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If we were gonna go that way, it would make more sense to set these up like we do close reasons: post notices displayed apart from the comments, and not attributed to one person.

But my hope is that the folks using this actually learn to defend that they're saying in the face of disagreement - perhaps using discussions here as part of that.

AakashM mentions WSOiN in the comments above, and that's apt: one of the big problems I saw there was a lack of understanding of the rationale behind each entry from some of the folks using them - it is a problem when you have someone commenting and flagging on dozens or hundreds of posts, causing confusion and completely unequipped to resolve it.

Directing folks here just passes the buck - if you can't explain why you posted a comment, then why post one at all?

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In general, yes, it is definitely better to be able to back up your own (albeit automated) comment. I failed to do that on a few occasions because I probably should have left no comment. I've learned and will do that moving forward. However, with some of the cases I've had to work with so far, I have defended the comment (see above) with no response from the OP. I think some users, especially some of the more established, even >10k folks, are non-receptive and resistant to any sort of feedback, especially for older posts. –  Gaffi Aug 23 '12 at 16:21
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In one isolated incident (not a big deal to point out details - I flagged and a mod handled), the OP (>50k rep) actually decided to respond by lightly spamming one of my own answers with comments picking apart why my answer was bad (they were more or less right, and I even deleted the post). While the negative retaliation is minimal, I think it could be more prevented by implementing this. –  Gaffi Aug 23 '12 at 16:22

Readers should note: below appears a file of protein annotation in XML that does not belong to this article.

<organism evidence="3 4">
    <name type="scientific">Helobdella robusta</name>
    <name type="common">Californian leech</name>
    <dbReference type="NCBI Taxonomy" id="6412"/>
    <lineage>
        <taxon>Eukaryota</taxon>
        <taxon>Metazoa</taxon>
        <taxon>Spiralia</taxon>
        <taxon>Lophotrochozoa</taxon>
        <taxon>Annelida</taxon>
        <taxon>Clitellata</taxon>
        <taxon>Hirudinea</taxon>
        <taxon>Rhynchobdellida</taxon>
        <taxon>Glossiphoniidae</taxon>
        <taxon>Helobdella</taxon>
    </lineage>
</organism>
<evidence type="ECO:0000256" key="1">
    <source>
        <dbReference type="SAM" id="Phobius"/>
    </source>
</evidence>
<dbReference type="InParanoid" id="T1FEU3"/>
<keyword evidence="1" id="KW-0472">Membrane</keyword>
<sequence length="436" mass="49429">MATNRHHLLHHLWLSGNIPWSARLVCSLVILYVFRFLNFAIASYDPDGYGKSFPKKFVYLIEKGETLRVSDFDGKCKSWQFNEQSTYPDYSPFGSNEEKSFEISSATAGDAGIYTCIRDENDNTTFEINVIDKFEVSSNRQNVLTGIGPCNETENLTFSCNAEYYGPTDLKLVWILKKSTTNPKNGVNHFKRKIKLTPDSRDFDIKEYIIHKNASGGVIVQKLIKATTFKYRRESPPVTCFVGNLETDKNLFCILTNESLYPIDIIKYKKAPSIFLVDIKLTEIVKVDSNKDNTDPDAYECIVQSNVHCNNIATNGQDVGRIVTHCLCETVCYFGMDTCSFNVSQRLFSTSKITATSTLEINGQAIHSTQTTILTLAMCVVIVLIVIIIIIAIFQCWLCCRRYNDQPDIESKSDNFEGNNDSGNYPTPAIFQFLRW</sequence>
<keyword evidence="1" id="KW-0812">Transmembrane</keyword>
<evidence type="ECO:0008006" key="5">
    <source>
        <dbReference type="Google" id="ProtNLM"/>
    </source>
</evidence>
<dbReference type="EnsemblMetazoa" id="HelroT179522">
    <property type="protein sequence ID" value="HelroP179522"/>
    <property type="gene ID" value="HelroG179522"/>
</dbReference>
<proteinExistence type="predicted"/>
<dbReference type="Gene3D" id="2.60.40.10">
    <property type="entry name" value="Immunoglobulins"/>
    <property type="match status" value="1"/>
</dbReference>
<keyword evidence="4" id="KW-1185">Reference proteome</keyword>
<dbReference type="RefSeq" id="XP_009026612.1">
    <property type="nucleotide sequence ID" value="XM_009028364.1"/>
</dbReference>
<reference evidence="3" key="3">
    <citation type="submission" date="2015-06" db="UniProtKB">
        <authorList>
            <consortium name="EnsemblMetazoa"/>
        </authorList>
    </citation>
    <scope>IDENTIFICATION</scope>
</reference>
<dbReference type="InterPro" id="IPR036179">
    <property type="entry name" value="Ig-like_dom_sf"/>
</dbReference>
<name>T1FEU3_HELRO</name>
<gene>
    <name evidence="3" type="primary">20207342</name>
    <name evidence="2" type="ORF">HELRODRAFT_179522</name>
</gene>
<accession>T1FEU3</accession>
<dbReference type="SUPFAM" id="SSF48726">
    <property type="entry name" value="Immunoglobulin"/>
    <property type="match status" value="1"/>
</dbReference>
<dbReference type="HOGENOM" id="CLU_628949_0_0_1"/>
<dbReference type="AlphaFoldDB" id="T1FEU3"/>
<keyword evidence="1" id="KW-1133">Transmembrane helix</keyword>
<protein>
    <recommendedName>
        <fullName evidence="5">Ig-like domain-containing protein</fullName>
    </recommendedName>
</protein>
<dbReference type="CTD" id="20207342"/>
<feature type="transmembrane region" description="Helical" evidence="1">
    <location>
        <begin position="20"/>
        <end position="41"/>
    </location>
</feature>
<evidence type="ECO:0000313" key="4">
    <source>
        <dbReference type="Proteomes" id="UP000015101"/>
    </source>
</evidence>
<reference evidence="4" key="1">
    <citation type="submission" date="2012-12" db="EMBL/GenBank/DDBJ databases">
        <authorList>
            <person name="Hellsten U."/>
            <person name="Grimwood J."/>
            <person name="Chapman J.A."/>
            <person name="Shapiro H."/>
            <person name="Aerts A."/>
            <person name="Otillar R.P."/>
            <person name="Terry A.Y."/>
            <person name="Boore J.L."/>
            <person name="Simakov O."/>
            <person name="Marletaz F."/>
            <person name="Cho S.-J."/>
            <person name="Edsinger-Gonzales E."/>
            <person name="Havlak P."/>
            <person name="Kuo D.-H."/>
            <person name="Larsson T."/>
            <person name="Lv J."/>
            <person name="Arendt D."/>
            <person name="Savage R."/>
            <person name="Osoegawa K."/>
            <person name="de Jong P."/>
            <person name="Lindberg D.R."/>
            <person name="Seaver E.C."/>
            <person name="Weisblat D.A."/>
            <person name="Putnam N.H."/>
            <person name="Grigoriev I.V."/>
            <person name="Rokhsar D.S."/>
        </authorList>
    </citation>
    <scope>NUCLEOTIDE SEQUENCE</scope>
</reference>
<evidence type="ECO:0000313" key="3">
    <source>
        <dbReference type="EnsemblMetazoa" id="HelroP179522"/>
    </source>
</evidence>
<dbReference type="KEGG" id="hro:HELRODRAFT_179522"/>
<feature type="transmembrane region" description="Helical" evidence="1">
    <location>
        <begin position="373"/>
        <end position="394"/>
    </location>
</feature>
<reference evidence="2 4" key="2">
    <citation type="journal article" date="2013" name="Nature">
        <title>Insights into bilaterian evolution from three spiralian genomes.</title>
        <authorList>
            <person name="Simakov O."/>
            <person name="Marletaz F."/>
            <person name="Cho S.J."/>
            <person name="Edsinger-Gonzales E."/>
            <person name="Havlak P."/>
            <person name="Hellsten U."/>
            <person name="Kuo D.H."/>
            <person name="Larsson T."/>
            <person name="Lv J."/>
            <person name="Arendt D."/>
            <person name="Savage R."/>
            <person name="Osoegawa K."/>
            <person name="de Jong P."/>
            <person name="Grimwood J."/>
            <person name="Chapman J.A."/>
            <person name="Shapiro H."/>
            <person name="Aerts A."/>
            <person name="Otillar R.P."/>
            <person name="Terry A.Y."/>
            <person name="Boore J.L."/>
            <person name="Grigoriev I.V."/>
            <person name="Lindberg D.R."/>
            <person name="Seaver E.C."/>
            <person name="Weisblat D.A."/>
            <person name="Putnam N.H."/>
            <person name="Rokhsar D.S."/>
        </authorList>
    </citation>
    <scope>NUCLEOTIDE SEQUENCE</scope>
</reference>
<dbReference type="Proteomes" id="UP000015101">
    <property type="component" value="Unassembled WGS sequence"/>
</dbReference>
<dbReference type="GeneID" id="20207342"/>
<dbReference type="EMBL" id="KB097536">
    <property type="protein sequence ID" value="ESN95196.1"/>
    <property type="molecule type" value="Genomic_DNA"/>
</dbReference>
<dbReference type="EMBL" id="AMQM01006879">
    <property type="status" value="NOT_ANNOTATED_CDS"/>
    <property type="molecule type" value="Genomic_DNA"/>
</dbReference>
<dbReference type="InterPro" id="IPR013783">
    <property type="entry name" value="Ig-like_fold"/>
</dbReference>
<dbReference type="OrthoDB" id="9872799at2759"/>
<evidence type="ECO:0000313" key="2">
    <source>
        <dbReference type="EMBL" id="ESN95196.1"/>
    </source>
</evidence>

@shog9, If You have to explain every single comment that the system puts there. why bother with commenting, and why should people have to learn why their answer may not be up to par? Not everyone looks at meta - the message I had that prompted my post was from someone with 50k+ rep, but only 200 on meta –  Sean Cheshire Aug 24 '12 at 4:48
    
@Sean: I would say that if a particular comment constantly needs explaining, it's not a very good comment and should be replaced. However, a comment in the wrong context (as has happened repeatedly with the "should be a comment" comment) is naturally going to raise questions. No amount of meta explanation is going to fix the confusion when it arises from the person posting the comment - so the first priority here is to make sure the folks using review understand what they're doing, and then help them communicate that to the authors they're addressing. –  Shog9 Aug 24 '12 at 14:41
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I can explain the comment, but when people get riled up about While this link may answer the question, it is better to include the essential parts of the answer here and provide the link for reference. Link-only answers can become invalid if the linked page changes then something needs to be done. –  Sean Cheshire Aug 24 '12 at 14:47